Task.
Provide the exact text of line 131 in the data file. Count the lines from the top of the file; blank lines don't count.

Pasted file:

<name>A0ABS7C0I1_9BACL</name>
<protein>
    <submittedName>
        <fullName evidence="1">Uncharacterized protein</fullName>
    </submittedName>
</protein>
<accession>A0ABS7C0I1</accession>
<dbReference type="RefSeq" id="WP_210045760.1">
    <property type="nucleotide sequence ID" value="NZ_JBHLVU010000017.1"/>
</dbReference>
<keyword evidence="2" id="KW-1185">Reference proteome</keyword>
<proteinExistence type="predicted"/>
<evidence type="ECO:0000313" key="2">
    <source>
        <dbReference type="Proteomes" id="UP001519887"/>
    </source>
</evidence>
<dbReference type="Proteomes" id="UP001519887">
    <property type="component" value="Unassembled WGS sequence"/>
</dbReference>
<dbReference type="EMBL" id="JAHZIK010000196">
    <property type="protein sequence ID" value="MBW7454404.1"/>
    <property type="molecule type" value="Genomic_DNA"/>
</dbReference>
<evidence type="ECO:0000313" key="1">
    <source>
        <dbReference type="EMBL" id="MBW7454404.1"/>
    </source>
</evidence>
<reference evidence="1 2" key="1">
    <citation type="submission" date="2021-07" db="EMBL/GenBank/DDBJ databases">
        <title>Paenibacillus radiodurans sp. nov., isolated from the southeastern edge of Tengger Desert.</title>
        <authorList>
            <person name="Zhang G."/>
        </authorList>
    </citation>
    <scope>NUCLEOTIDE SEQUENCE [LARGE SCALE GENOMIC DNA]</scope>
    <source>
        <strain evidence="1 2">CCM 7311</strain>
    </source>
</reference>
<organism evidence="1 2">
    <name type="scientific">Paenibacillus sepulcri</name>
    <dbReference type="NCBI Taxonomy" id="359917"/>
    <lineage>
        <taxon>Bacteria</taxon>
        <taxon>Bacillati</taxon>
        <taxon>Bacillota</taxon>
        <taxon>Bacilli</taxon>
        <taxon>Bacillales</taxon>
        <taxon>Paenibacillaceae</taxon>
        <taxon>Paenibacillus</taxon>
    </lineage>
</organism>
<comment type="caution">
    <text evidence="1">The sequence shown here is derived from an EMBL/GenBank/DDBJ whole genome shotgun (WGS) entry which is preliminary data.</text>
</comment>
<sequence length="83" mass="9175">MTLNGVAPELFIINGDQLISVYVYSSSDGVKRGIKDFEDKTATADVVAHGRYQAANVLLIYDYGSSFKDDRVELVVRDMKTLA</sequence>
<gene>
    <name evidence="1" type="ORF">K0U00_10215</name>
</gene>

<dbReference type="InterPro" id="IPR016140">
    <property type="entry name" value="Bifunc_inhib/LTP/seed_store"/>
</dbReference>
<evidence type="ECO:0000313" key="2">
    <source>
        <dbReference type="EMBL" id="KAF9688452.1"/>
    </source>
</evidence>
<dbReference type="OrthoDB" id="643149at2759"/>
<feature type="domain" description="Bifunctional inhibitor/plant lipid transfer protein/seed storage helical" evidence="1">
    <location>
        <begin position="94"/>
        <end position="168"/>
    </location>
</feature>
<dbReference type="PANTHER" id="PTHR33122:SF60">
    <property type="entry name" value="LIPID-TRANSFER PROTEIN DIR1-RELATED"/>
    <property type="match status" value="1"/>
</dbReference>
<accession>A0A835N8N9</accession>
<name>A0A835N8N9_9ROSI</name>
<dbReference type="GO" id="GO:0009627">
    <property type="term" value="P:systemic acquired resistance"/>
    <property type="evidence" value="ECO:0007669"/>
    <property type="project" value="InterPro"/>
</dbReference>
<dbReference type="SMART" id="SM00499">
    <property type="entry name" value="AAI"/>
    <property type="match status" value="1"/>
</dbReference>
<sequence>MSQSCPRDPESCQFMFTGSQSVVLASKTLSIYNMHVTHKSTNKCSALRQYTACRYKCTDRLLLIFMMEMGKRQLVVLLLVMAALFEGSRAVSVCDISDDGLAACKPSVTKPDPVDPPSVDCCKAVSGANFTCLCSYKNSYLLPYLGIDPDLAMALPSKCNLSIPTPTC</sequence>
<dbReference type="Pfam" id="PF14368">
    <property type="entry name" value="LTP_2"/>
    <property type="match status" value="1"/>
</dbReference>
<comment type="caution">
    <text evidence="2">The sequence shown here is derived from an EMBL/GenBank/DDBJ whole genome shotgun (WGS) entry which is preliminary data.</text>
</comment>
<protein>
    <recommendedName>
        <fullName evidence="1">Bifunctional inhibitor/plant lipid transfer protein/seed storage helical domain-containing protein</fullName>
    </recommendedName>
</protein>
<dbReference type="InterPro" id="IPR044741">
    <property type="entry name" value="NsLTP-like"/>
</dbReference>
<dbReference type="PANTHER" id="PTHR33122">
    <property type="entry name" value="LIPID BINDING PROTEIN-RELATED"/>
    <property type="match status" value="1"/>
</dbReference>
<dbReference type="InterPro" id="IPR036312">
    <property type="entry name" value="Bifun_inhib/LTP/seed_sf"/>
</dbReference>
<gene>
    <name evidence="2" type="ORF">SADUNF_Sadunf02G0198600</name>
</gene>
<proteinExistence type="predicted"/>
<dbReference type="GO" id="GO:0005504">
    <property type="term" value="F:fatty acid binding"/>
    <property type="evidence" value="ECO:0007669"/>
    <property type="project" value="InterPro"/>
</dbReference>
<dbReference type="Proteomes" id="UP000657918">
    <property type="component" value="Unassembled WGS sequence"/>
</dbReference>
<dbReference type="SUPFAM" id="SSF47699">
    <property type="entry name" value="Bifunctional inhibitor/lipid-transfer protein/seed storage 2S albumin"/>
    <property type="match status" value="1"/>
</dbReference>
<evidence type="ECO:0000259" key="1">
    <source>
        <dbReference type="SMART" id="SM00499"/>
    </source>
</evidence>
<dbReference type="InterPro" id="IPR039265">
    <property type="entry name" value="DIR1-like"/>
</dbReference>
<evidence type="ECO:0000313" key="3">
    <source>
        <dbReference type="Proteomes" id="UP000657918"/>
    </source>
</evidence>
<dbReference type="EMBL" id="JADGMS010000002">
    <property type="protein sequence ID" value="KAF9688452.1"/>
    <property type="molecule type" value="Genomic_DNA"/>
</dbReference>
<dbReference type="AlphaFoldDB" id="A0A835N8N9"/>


<evidence type="ECO:0000259" key="1">